The Good, The Bad, The Ugly: Foreign Policy Implications in the Middle East
The roller coaster known as American foreign policy has had a few extra bumps lately, as two recent events showed the potential triumphs and shortcomings of the United States’ attempts to contain ISIS.
A couple weeks ago, Ramadi – the capital of Iraq’s Anbar province – was captured by ISIS forces. Iraqi military, police forces and citizens have fled leaving a major city just 80 miles to the east of Baghdad under Islamic State control. This, according to the Washington Post, is a “profound blow to Iraq’s U.S.-backed government,” especially in light of the Iraqi military’s renewed commitment to send forces to defend the city that had previously been teetering on the brink of collapse.
This news came just a day after the U.S. announced that American special operations forces had killed a senior ISIS leader in Syria. The operation was carried out on the ground, a “departure from Washington's strategy of relying primarily on air strikes to target militants” in the region.” No Americans were injured or killed during the mission that killed two other ISIS officials and lasted less than half an hour.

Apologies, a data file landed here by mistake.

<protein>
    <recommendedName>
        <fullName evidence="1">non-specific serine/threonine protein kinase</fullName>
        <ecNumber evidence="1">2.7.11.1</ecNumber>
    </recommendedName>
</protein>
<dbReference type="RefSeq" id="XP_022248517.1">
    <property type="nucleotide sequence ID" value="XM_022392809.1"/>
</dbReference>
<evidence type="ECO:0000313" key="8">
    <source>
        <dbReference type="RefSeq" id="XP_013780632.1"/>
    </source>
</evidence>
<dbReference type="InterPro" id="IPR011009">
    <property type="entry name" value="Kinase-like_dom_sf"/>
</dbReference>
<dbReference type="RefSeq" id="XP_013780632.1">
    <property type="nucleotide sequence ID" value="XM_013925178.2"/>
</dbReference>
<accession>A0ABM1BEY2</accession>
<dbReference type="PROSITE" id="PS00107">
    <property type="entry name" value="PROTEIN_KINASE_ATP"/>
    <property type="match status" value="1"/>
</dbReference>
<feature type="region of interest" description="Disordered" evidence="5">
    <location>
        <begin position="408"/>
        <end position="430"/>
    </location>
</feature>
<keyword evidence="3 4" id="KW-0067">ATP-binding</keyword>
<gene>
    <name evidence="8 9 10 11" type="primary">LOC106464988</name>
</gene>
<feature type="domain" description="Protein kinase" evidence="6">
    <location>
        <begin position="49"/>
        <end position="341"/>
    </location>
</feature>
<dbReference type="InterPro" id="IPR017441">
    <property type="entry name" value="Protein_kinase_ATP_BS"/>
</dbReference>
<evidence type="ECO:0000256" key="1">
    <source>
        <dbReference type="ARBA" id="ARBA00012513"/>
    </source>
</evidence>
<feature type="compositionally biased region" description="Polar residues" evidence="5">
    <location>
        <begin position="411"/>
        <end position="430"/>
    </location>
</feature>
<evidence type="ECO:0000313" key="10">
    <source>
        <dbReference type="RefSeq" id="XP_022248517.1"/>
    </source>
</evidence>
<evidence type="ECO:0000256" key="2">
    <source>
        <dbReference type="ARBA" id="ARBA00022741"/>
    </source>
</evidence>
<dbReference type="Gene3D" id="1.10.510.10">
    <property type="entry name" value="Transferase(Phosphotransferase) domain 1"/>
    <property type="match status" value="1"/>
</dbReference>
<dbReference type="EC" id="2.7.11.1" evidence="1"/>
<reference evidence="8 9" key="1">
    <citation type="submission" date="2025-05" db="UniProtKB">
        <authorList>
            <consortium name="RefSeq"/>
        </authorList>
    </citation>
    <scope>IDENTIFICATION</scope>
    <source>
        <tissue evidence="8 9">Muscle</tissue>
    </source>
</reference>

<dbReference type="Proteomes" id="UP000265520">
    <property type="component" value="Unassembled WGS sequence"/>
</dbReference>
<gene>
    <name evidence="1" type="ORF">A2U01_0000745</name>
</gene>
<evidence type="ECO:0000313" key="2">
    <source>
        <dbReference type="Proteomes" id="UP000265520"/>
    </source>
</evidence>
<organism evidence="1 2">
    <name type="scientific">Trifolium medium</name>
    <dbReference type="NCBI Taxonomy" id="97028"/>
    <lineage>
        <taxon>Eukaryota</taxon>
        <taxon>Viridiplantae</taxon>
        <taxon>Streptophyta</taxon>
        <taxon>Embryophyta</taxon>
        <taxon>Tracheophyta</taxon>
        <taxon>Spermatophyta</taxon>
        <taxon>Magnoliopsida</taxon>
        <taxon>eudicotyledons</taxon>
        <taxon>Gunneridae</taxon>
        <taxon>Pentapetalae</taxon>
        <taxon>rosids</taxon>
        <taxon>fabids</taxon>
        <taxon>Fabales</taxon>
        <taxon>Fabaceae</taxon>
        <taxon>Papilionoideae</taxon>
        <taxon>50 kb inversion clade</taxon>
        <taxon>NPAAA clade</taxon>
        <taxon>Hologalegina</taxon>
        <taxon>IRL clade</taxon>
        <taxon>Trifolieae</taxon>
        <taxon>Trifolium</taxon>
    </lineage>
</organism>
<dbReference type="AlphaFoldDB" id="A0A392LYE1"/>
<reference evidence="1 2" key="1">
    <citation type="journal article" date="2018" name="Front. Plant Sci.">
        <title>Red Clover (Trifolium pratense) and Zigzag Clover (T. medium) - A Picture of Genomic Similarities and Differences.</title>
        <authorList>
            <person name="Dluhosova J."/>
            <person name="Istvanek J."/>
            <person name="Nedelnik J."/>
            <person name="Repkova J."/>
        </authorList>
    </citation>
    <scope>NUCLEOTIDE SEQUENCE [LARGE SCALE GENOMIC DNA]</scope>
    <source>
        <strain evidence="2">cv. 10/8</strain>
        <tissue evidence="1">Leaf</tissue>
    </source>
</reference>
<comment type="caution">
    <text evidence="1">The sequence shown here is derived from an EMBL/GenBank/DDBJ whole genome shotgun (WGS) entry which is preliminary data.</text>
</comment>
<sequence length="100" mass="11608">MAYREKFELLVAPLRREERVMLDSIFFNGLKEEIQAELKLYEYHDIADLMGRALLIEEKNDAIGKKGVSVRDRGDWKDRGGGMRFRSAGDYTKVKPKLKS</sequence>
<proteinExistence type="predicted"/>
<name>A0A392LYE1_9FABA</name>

What, then, is the U.S. to do in light of these events? The hands-off strategy has not worked in Ramadi and a more active response saw immediate dividends in Syria. Do these two events, taken together, signal that Washington needs to shift gears in order to more effectively combat ISIS? How should the American military utilize Iran-backed Shiite militia groups that have been effective against ISIS but are not by any means pro-American?
Many foreign policy analysts believe there is a chance ISIS burns itself out. There have already been reports of infighting between local recruits and international members and increased efforts for some fighters to leave the battlefield. According to the Syrian Observatory for Human Rights, 120 members of ISIS have been executed. While the recent developments in Anbar have not been promising, the most prudent action for America to take might also be the most mundane: stay the course.
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